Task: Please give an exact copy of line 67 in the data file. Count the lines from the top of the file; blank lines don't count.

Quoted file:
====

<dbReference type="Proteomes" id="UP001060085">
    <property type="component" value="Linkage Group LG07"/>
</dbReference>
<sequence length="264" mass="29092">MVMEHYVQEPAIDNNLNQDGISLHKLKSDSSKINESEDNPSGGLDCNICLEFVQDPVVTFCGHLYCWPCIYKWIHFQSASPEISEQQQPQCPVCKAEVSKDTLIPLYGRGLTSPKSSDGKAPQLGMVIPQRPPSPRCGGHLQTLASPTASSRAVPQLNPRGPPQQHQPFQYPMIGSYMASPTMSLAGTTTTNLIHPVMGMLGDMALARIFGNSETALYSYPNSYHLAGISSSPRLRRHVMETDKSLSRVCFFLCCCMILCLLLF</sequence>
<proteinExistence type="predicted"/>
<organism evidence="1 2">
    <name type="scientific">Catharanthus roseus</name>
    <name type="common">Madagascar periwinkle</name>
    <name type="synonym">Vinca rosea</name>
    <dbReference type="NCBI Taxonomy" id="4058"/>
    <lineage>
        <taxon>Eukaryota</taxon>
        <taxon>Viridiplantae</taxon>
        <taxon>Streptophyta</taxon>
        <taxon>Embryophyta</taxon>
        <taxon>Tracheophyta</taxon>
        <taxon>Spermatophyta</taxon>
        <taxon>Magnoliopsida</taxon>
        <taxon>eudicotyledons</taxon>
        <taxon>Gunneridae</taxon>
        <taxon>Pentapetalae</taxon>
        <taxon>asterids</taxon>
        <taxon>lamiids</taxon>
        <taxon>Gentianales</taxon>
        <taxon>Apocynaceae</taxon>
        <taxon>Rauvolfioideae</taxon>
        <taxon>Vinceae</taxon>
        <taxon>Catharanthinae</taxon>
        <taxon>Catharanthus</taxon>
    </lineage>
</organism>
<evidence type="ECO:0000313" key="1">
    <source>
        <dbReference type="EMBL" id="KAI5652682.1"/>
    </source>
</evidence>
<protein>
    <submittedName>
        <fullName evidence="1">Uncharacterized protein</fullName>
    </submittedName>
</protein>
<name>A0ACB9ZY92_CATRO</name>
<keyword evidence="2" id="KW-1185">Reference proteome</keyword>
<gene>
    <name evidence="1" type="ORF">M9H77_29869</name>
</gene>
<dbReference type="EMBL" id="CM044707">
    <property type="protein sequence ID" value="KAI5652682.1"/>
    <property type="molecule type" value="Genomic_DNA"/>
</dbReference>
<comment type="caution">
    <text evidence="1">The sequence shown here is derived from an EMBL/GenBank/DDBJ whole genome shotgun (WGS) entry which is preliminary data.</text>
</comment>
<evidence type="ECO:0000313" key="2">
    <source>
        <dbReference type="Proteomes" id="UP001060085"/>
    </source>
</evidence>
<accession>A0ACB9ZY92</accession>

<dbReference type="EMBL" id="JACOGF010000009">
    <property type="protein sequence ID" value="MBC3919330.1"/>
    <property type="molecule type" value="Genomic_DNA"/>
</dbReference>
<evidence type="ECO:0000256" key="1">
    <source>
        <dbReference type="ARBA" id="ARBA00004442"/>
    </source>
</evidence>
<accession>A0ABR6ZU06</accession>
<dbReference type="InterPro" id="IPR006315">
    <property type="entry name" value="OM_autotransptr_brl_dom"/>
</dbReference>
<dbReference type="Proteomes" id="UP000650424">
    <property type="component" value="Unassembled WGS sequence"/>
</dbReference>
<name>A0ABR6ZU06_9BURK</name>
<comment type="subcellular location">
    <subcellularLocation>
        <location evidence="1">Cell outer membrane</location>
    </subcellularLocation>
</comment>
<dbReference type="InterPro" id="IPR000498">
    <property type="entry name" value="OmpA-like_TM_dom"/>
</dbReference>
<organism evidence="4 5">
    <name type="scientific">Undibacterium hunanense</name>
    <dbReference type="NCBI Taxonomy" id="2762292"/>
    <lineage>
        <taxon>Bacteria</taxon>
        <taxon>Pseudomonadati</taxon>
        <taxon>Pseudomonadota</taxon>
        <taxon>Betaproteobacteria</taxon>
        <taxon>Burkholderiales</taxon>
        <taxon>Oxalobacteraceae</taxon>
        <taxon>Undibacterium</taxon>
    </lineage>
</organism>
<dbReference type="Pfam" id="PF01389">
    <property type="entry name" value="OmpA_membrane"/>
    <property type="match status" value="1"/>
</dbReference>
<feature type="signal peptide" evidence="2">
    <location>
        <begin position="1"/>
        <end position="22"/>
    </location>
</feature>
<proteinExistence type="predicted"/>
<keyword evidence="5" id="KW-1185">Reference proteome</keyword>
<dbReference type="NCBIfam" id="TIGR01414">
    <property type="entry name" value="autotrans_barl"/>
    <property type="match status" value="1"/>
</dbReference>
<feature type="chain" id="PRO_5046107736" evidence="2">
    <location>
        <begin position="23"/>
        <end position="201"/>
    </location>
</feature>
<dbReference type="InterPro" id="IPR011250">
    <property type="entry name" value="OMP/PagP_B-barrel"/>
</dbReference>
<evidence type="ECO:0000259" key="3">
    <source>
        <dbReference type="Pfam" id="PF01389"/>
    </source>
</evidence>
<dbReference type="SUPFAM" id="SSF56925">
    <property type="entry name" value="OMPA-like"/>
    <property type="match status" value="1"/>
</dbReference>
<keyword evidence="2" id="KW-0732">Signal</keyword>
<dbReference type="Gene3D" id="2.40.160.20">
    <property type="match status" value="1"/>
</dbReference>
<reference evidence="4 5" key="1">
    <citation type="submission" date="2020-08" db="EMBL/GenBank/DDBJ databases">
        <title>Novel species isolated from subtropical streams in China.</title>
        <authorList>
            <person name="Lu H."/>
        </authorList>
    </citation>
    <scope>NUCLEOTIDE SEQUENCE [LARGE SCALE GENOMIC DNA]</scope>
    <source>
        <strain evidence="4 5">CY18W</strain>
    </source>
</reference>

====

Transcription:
    </source>